Anthony Davis

New Orleans Pelicans forward Anthony Davis goes to the basket against Dallas Mavericks forward Dwight Powell (7) in the second half  in New Orleans, Friday, Dec. 29, 2017.

Associated Press photo by Gerald Herbert

In the run up to New Year's Eve, few places in spirited New Orleans were grimmer than the Smoothie King Center.

The New Orleans Pelicans suffered consecutive losses, on consecutive nights, to the struggling Dallas Mavericks and New York Knicks. The 26-hour dip not only snapped a three-game winning streak but served as another reminder about how fragile this team’s margin for error is.

And on both nights, in the same locker room, players lamented a lack of energy at the onset.

“We are just getting off to slow starts,” Anthony Davis said. “The three games we won, we were able to come out with a lot of energy and get leads early. The past two we have not. So, it’s been just tough for us to start the games.”

New Orleans was outscored by a combined 64-42 in the opening quarter during the two-game skid, allowing the Mavericks and Knicks to gain confidence on the road, eventually using the cushion to fend off the Pelicans in the fourth quarter.

New Orleans’ early execution will be a source of curiosity at 8 p.m. Wednesday, when they tip off a two-game road trip against the Utah Jazz at Vivint Smart Home Arena.

“It’s just about us coming out being ready to play,” DeMarcus Cousins said. “That’s on us as players. That’s our jobs, to come in every night ready. There’s really no excuse not to.”

And it’s that lack of focus, rather than a lack of talent, which sticks in the craw of several Pelicans’ players. A 9-9 home record is dragged down by losses to Orlando, Dallas, New York and Sacramento.

Those kinds of speed bumps have derailed a trio of three-game winning streaks, not allowing New Orleans to gain any significant cushion above the .500 barrier. Jrue Holiday admitted it’s disappointing to point to specific nights as precisely why they Pelicans aren’t positioned better than eighth place in the West nearing the season's midpoint.

“We play the right way three games and play the wrong way for four games,” Cousins said. “We need to find that consistency and be OK with being a boring team who plays the right way every night. I think it’s just consistency, and that’s something we have struggled with.”

Cousins went on to say he believes the Pelicans occasionally lose their edge defensively when they can score at will, diagnosing the team’s occasional imbalance and uneven performance. It jives with the numbers, which show the Pelicans’ No. 6 ranking in offensive efficiency is nearly dichotomous to its lowly No. 25 ranking defensively.

“I think we kind of get in bad situations when we come out and we score easy,” Cousins said. “Then, we don’t so much depend on our defense, which is an issue. When we are struggling and teams are pushing us to the limit, I think you see us as a better defensive team, which is fun. But, we have to be a team on both ends every night.”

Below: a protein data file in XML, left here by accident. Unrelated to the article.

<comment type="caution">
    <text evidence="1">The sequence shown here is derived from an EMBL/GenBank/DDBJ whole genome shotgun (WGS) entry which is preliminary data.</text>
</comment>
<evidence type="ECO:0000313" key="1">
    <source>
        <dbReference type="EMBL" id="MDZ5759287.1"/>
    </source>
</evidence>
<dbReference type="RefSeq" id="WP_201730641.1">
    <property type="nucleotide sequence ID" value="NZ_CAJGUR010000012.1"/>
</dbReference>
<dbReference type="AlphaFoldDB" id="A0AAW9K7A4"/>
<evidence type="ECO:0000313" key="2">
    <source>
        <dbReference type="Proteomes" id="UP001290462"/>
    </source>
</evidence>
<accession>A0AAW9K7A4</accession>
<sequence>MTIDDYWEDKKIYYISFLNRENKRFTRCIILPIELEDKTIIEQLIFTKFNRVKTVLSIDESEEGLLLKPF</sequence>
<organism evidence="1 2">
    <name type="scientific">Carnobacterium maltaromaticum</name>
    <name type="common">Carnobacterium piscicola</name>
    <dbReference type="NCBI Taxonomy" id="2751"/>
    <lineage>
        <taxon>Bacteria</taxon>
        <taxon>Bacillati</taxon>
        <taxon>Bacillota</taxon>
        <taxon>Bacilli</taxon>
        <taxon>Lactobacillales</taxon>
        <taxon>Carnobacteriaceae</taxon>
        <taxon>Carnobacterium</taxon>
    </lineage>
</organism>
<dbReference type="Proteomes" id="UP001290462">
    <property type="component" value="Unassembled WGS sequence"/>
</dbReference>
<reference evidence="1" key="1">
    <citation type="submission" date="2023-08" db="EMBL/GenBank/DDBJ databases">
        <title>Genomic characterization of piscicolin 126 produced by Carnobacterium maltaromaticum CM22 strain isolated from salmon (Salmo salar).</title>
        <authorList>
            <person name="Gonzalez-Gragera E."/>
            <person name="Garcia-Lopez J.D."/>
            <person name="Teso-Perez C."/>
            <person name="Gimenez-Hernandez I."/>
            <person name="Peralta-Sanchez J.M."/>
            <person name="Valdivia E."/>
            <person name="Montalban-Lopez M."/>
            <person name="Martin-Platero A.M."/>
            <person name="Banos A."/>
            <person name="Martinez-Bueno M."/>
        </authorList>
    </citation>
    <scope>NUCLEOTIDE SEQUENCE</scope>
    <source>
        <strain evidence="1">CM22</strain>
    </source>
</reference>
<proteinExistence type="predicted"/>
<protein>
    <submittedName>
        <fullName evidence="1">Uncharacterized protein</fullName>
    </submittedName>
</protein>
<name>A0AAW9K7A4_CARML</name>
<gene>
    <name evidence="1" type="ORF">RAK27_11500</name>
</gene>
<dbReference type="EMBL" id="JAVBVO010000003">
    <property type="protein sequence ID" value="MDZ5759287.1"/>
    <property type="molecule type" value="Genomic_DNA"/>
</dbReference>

Ultimately, however, this team will be judged on how they finish. And after a rugged December, which included six blown leads in the fourth quarter, there’s an understanding it will take more than talent to make a move in the Western Conference standings.

“We’ve had some bad losses,” coach Alvin Gentry said. “Very bad losses, especially at home. But we play good basketball, in general. And no one is excited about being .500 right now. We feel like we should obviously be a lot better than that. And we still have an opportunity to run off some wins and have a situation where we end up with a really good record. But we’re going to have to finish games.

“We’re going to have to play with consistency and we’re going to have to, defensively, at the end of the game, be able to lock in and play.”


The Pelicans travel to Salt Lake City to face the Jazz at 8 p.m. on Wednesday night in the Vivint Smart Home Arena. Here are three things to know.


In December, Pelicans’ Jrue Holiday and DeMarcus Cousins were two of just three players to make at least 100 field goals and convert at least a 50 percent rate from the field, as well as make more than 30 3-pointers and shoot better than 40 percent from 3-point range, joining only Indiana's Victor Oladipo.


The Jazz have lost 10 of their past 13 games, slipping out of the Western Conference playoff picture in the process. But, their upset potential is still in play. The three wins came against elite opponents, beating the Boston Celtics, San Antonio Spurs and Cleveland Cavaliers.


After completing three home games in four nights, the Pelicans take to the road for six of the next eight games. They will only appear at the Smoothie King Center for one-game pit stops on Jan. 8 against the Detroit Pistons and Jan. 12 against the Portland Trail Blazers.